IEC 61439 standard
The coming into force of the new EN (IEC) 61439 standard has changed the requirements for low-voltage power distribution boards in the European Economic Area. It significantly impacts electrical power distribution in buildings and industrial applications. The entirely restructured standard came into force on June 1, 2010. After the end of the transition period, the IEC 61439 standard replaces the previous IEC 60439 standard.
The new EN (IEC) 61439 series of standards defines clear regulations for low-voltage switchgear and controlgear assemblies. It specifies the safety requirements for the electrical equipment of planners, system engineers, electricians and end users in order to define protection objectives for people and industrial plants with regards to electrical installations.
A low-voltage switchgear and controlgear assembly is defined as the combination of one or more low-voltage switching devices and associated equipment for control, measuring, signaling, protecting and switching.
Low-voltage switchgear and controlgear assemblies includes: Arc fault detection device (AFDD), circuit breakers, miniature circuit breakers, residual current protective devices, cables, terminals, etc.
The standard applies for power distribution boards, switching and control systems, meter cabinets and distribution cabinets in residential and non-residential buildings, distribution boards for construction sites and power distribution cabinets as well as for controlgear assemblies in special areas.
Scope of the standard
The IEC 61439 standard consists of three parts:
- EN (IEC) 61439-0: Guidance to specifying switchgear assemblies
- EN (IEC) 61439-1: the General requirements applicable for switchgear, power distribution boards, control and switching cabinets and the Product-specific components
- EN (IEC) 61439-2 to 61439-6: for power controlgear assemblies
In addition to the current state of technology, the standard contains some new terminology, ratings and verifications. As the successor of IEC 60439, the new standard describes operating conditions, design requirements, technical properties and verification options for all types of low-voltage switchgear and controlgear assemblies.
Significant changes to EN 60439
In 1993 the IEC 60439 standard summarized the various types of power distribution boards for the first time, categorizing them with the terms TTA (type-tested switchgear and controlgear assemblies) and PTTA (partially type-tested switchgear and controlgear assemblies). The new standard IEC 61439 replaces the previous categories TTA and PTTA with the term "low-voltage switchgear and controlgear assembly". Also new is the "design verification", which suspends type-testing and the differentiation between TTA and PTTA.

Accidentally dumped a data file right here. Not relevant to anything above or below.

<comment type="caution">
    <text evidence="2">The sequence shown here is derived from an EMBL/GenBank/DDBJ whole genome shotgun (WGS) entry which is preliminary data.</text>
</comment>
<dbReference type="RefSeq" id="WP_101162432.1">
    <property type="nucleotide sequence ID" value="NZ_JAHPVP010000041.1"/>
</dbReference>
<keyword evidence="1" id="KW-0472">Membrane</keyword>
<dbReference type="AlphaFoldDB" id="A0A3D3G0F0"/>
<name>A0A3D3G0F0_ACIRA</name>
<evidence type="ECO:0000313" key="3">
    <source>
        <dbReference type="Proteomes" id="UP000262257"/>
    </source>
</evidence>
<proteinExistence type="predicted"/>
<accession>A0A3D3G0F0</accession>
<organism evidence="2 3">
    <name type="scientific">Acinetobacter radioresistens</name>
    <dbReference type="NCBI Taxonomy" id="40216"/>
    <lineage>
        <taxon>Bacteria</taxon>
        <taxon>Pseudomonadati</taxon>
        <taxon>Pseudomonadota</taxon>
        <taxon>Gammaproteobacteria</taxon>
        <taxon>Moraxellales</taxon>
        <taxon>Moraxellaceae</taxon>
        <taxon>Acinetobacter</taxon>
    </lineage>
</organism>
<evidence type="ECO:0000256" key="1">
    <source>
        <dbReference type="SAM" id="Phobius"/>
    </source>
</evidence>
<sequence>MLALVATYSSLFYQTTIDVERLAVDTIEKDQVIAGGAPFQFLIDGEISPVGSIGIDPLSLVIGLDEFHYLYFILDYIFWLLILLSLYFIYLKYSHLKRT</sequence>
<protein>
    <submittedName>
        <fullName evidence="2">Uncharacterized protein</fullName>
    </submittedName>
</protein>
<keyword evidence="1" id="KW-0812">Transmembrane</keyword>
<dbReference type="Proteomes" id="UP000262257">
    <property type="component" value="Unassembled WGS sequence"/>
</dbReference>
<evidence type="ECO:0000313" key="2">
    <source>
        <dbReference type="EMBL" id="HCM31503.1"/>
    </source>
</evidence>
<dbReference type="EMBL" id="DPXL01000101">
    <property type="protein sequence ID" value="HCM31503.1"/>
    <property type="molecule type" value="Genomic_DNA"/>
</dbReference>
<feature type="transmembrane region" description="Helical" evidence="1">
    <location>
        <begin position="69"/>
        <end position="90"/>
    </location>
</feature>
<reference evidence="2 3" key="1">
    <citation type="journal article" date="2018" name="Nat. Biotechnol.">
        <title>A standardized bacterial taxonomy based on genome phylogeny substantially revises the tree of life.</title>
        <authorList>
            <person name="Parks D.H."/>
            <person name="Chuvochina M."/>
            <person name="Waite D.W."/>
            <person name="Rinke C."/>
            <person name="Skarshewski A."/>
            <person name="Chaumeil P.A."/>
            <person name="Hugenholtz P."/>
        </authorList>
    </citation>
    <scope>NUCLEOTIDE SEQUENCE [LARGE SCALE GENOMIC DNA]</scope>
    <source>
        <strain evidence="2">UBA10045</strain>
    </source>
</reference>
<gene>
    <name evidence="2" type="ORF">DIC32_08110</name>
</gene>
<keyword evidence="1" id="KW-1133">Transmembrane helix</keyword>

The standard furthermore introduces the so-called "black box concept", which specifies important issues between the manufacturer of the switchgear and controlgear assembly and its user.
In contrast with the previous standard, IEC 61439 uniquely describes the areas of responsibility of all parties concerned. DIN EN 61439 differentiates between the obligations of an original manufacturer and those of a "manufacturer of switchgear and controlgear assemblies".
The "original manufacturer" is the company manufacturing a ready-to-use switchgear and controlgear assembly for customer applications. Siemens AG is an example of an "original manufacturer" and is therefore responsible for design verification.
A "manufacturer of switchgear and controlgear assembly" is any certified electrician, who builds a power distribution using switchgear and controlgear assembly from an original manufacturer. That electrician is responsible for the relevant switching system and therefore obligated to provide a design verification for all changes not included in the design verification supplied by the original manufacturer.
A "user" can be a planner or system operator, who purchases, uses or operates the switchgear and controlgear assembly. Users must request certifications of the complete design verification.
The rating factor has been defined in more detail, the requirements with regards to heat development have been more explicitly described and have been adapted to the current state of technology. New requirements from IEC 62208 standard (empty enclosure for switchgear and controlgear assemblies) have been additionally applied.
Black box concept
The standard IEC 61439 specifies the issues to be clarified between the manufacturer of the switchgear and controlgear assembly and its user. It is seen as a so-called "black box" and contacts the installation environment with four defined interfaces:
- Power supply
- Setup and ambient conditions
- Circuits and loads, as well as
- Operation and maintenance.
All these are defined by relevantly unique technical characteristics and properties, e.g. the protection type (IP), rated frequency fn, rated insulation voltage Ui or door locking.